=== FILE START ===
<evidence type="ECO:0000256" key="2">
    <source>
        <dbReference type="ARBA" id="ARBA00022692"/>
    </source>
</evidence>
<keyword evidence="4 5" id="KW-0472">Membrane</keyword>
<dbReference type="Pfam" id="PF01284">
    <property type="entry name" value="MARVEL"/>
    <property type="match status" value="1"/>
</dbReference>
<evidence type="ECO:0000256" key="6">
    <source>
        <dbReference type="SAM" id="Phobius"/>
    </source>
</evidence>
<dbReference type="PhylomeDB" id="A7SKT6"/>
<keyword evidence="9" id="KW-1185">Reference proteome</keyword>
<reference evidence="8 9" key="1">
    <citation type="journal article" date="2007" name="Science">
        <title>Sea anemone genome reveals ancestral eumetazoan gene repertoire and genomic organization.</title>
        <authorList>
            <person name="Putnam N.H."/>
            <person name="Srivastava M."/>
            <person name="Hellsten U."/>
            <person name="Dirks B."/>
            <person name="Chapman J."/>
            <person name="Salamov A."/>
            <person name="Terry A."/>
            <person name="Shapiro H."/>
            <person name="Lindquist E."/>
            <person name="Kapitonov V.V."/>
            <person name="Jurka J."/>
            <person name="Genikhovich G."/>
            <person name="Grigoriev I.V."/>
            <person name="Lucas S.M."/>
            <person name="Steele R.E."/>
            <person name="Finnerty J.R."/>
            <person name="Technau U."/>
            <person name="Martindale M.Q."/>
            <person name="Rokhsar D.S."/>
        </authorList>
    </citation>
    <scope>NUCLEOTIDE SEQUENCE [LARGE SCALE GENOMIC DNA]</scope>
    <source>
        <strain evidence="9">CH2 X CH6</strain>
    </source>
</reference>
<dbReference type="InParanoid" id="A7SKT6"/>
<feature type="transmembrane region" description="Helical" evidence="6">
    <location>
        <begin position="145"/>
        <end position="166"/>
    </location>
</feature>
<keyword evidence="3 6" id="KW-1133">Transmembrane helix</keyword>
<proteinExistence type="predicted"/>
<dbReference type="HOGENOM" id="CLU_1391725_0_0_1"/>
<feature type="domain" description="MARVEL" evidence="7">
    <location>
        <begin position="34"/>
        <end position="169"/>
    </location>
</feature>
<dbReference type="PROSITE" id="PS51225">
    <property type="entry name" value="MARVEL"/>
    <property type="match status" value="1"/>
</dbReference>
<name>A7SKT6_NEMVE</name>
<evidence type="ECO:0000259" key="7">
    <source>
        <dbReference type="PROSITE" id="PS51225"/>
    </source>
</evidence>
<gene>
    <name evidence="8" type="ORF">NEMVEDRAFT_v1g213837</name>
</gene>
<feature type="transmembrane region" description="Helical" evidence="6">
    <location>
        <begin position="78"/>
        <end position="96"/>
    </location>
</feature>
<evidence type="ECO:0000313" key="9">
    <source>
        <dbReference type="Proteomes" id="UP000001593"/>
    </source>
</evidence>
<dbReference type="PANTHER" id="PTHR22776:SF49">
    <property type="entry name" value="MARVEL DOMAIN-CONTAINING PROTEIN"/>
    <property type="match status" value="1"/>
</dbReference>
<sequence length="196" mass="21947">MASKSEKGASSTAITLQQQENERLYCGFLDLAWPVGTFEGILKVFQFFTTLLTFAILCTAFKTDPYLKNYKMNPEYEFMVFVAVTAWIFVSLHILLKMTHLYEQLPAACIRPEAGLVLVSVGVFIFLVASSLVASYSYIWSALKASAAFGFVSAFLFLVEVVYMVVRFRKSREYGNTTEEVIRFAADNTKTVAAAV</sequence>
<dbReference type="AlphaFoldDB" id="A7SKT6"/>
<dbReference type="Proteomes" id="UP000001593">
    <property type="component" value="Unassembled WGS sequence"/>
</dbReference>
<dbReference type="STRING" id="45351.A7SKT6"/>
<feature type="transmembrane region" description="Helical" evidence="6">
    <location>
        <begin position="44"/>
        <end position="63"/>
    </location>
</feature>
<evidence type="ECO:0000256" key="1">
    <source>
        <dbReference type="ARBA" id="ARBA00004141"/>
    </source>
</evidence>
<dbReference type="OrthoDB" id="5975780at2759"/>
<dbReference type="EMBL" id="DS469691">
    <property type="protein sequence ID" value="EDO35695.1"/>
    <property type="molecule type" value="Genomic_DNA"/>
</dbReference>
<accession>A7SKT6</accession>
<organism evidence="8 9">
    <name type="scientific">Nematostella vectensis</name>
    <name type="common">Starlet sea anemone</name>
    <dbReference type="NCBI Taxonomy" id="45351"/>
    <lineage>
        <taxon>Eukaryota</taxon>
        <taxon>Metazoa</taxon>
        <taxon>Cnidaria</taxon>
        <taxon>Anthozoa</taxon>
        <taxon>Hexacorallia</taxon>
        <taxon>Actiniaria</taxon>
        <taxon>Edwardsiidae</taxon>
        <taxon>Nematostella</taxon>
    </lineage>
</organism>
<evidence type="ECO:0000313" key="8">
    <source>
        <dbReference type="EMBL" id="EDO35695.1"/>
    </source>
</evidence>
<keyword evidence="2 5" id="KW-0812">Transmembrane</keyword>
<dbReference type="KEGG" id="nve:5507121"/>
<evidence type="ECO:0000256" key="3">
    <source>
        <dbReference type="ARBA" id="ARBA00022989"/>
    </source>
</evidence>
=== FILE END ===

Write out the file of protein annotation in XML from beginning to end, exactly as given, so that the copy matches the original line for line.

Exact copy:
<evidence type="ECO:0000256" key="2">
    <source>
        <dbReference type="ARBA" id="ARBA00022692"/>
    </source>
</evidence>
<keyword evidence="4 5" id="KW-0472">Membrane</keyword>
<dbReference type="Pfam" id="PF01284">
    <property type="entry name" value="MARVEL"/>
    <property type="match status" value="1"/>
</dbReference>
<evidence type="ECO:0000256" key="6">
    <source>
        <dbReference type="SAM" id="Phobius"/>
    </source>
</evidence>
<dbReference type="PhylomeDB" id="A7SKT6"/>
<keyword evidence="9" id="KW-1185">Reference proteome</keyword>
<reference evidence="8 9" key="1">
    <citation type="journal article" date="2007" name="Science">
        <title>Sea anemone genome reveals ancestral eumetazoan gene repertoire and genomic organization.</title>
        <authorList>
            <person name="Putnam N.H."/>
            <person name="Srivastava M."/>
            <person name="Hellsten U."/>
            <person name="Dirks B."/>
            <person name="Chapman J."/>
            <person name="Salamov A."/>
            <person name="Terry A."/>
            <person name="Shapiro H."/>
            <person name="Lindquist E."/>
            <person name="Kapitonov V.V."/>
            <person name="Jurka J."/>
            <person name="Genikhovich G."/>
            <person name="Grigoriev I.V."/>
            <person name="Lucas S.M."/>
            <person name="Steele R.E."/>
            <person name="Finnerty J.R."/>
            <person name="Technau U."/>
            <person name="Martindale M.Q."/>
            <person name="Rokhsar D.S."/>
        </authorList>
    </citation>
    <scope>NUCLEOTIDE SEQUENCE [LARGE SCALE GENOMIC DNA]</scope>
    <source>
        <strain evidence="9">CH2 X CH6</strain>
    </source>
</reference>
<dbReference type="InParanoid" id="A7SKT6"/>
<feature type="transmembrane region" description="Helical" evidence="6">
    <location>
        <begin position="145"/>
        <end position="166"/>
    </location>
</feature>
<keyword evidence="3 6" id="KW-1133">Transmembrane helix</keyword>
<proteinExistence type="predicted"/>
<dbReference type="HOGENOM" id="CLU_1391725_0_0_1"/>
<feature type="domain" description="MARVEL" evidence="7">
    <location>
        <begin position="34"/>
        <end position="169"/>
    </location>
</feature>
<dbReference type="PROSITE" id="PS51225">
    <property type="entry name" value="MARVEL"/>
    <property type="match status" value="1"/>
</dbReference>
<name>A7SKT6_NEMVE</name>
<evidence type="ECO:0000259" key="7">
    <source>
        <dbReference type="PROSITE" id="PS51225"/>
    </source>
</evidence>
<gene>
    <name evidence="8" type="ORF">NEMVEDRAFT_v1g213837</name>
</gene>
<feature type="transmembrane region" description="Helical" evidence="6">
    <location>
        <begin position="78"/>
        <end position="96"/>
    </location>
</feature>
<evidence type="ECO:0000313" key="9">
    <source>
        <dbReference type="Proteomes" id="UP000001593"/>
    </source>
</evidence>
<dbReference type="PANTHER" id="PTHR22776:SF49">
    <property type="entry name" value="MARVEL DOMAIN-CONTAINING PROTEIN"/>
    <property type="match status" value="1"/>
</dbReference>
<sequence length="196" mass="21947">MASKSEKGASSTAITLQQQENERLYCGFLDLAWPVGTFEGILKVFQFFTTLLTFAILCTAFKTDPYLKNYKMNPEYEFMVFVAVTAWIFVSLHILLKMTHLYEQLPAACIRPEAGLVLVSVGVFIFLVASSLVASYSYIWSALKASAAFGFVSAFLFLVEVVYMVVRFRKSREYGNTTEEVIRFAADNTKTVAAAV</sequence>
<dbReference type="AlphaFoldDB" id="A7SKT6"/>
<dbReference type="Proteomes" id="UP000001593">
    <property type="component" value="Unassembled WGS sequence"/>
</dbReference>
<dbReference type="STRING" id="45351.A7SKT6"/>
<feature type="transmembrane region" description="Helical" evidence="6">
    <location>
        <begin position="44"/>
        <end position="63"/>
    </location>
</feature>
<evidence type="ECO:0000256" key="1">
    <source>
        <dbReference type="ARBA" id="ARBA00004141"/>
    </source>
</evidence>
<dbReference type="OrthoDB" id="5975780at2759"/>
<dbReference type="EMBL" id="DS469691">
    <property type="protein sequence ID" value="EDO35695.1"/>
    <property type="molecule type" value="Genomic_DNA"/>
</dbReference>
<accession>A7SKT6</accession>
<organism evidence="8 9">
    <name type="scientific">Nematostella vectensis</name>
    <name type="common">Starlet sea anemone</name>
    <dbReference type="NCBI Taxonomy" id="45351"/>
    <lineage>
        <taxon>Eukaryota</taxon>
        <taxon>Metazoa</taxon>
        <taxon>Cnidaria</taxon>
        <taxon>Anthozoa</taxon>
        <taxon>Hexacorallia</taxon>
        <taxon>Actiniaria</taxon>
        <taxon>Edwardsiidae</taxon>
        <taxon>Nematostella</taxon>
    </lineage>
</organism>
<evidence type="ECO:0000313" key="8">
    <source>
        <dbReference type="EMBL" id="EDO35695.1"/>
    </source>
</evidence>
<keyword evidence="2 5" id="KW-0812">Transmembrane</keyword>
<dbReference type="KEGG" id="nve:5507121"/>
<evidence type="ECO:0000256" key="3">
    <source>
        <dbReference type="ARBA" id="ARBA00022989"/>
    </source>
</evidence>